Last week we pointed out how despite massive increases in public education funding over the last decade, academic results have remained flat. Joining in the chorus of voices questioning extravagant school spending is the Fort Worth Star Telegram. Their editorial board today stated that despite cries of fiscal starvation from schools, “they still look fat and happy.”

According to data available from the Texas Education Agency, total school spending rose 113% from 1998 to 2008, while SAT scores remained flat. Spending per-pupil rose from $5,597 to $9,998. (See the original article.)

In their editorial, “Texas schools act poor but spend freely,” the Star Telegram notes schools districts are “sitting on tens of millions of dollars in savings.”

The editorial notes such decision as school administrators hiking pay for everyone, despite the Legislature only requiring a pay raise for teachers. They write, schools:

cited need to give pay raises to support staff members because they are “a part of the team” at each school, and it would cause morale problems if teachers got state-mandated raises and other people got nothing extra.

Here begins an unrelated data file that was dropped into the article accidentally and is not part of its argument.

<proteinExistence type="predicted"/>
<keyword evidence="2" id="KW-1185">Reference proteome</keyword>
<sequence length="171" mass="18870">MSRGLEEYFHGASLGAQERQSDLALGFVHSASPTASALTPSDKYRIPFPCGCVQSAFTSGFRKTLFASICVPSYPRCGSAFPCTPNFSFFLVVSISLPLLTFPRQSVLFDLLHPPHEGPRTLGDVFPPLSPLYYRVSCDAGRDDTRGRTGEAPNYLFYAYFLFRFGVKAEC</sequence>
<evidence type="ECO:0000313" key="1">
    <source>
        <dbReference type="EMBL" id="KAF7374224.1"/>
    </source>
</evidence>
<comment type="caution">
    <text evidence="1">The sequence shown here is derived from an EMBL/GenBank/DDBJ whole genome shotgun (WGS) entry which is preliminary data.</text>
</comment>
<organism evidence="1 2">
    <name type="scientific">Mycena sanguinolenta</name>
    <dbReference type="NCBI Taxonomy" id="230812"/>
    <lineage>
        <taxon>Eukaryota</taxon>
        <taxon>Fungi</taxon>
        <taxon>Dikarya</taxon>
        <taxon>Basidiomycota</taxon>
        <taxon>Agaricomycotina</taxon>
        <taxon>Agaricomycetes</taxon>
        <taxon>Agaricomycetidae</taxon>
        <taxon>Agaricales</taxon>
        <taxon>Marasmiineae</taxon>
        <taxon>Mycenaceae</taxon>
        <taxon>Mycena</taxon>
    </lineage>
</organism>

The Texas Workforce Commission reported that 7,800 people in Fort Worth-Arlington lost their jobs in July. It’s hard to believe that many school support staff members would be so unhappy as to leave if they didn’t get a raise or that if they did there wouldn’t be many more people anxious to fill their spot on the team.

But districts still handed out raises as if they had money to burn.

It’s easy to burn through other people’s money. Especially easy since school districts have fought tooth and nail against posting their expenditures and check registers online in real-time. Absent meaningful fiscal transparency and accountability for per-dollar results, school districts will continue to spend frivolously.

Michael Quinn Sullivan

Michael Quinn Sullivan is the publisher of Texas Scorecard. He is a native Texan, a graduate of Texas A&M, and an Eagle Scout. Previously, he has worked as a newspaper reporter, magazine contributor, Capitol Hill staffer, and think tank vice president. Michael and his wife have three adult children, a son-in-law, and a dog. Michael is the author of three books, including "Reflections on Life and Liberty."


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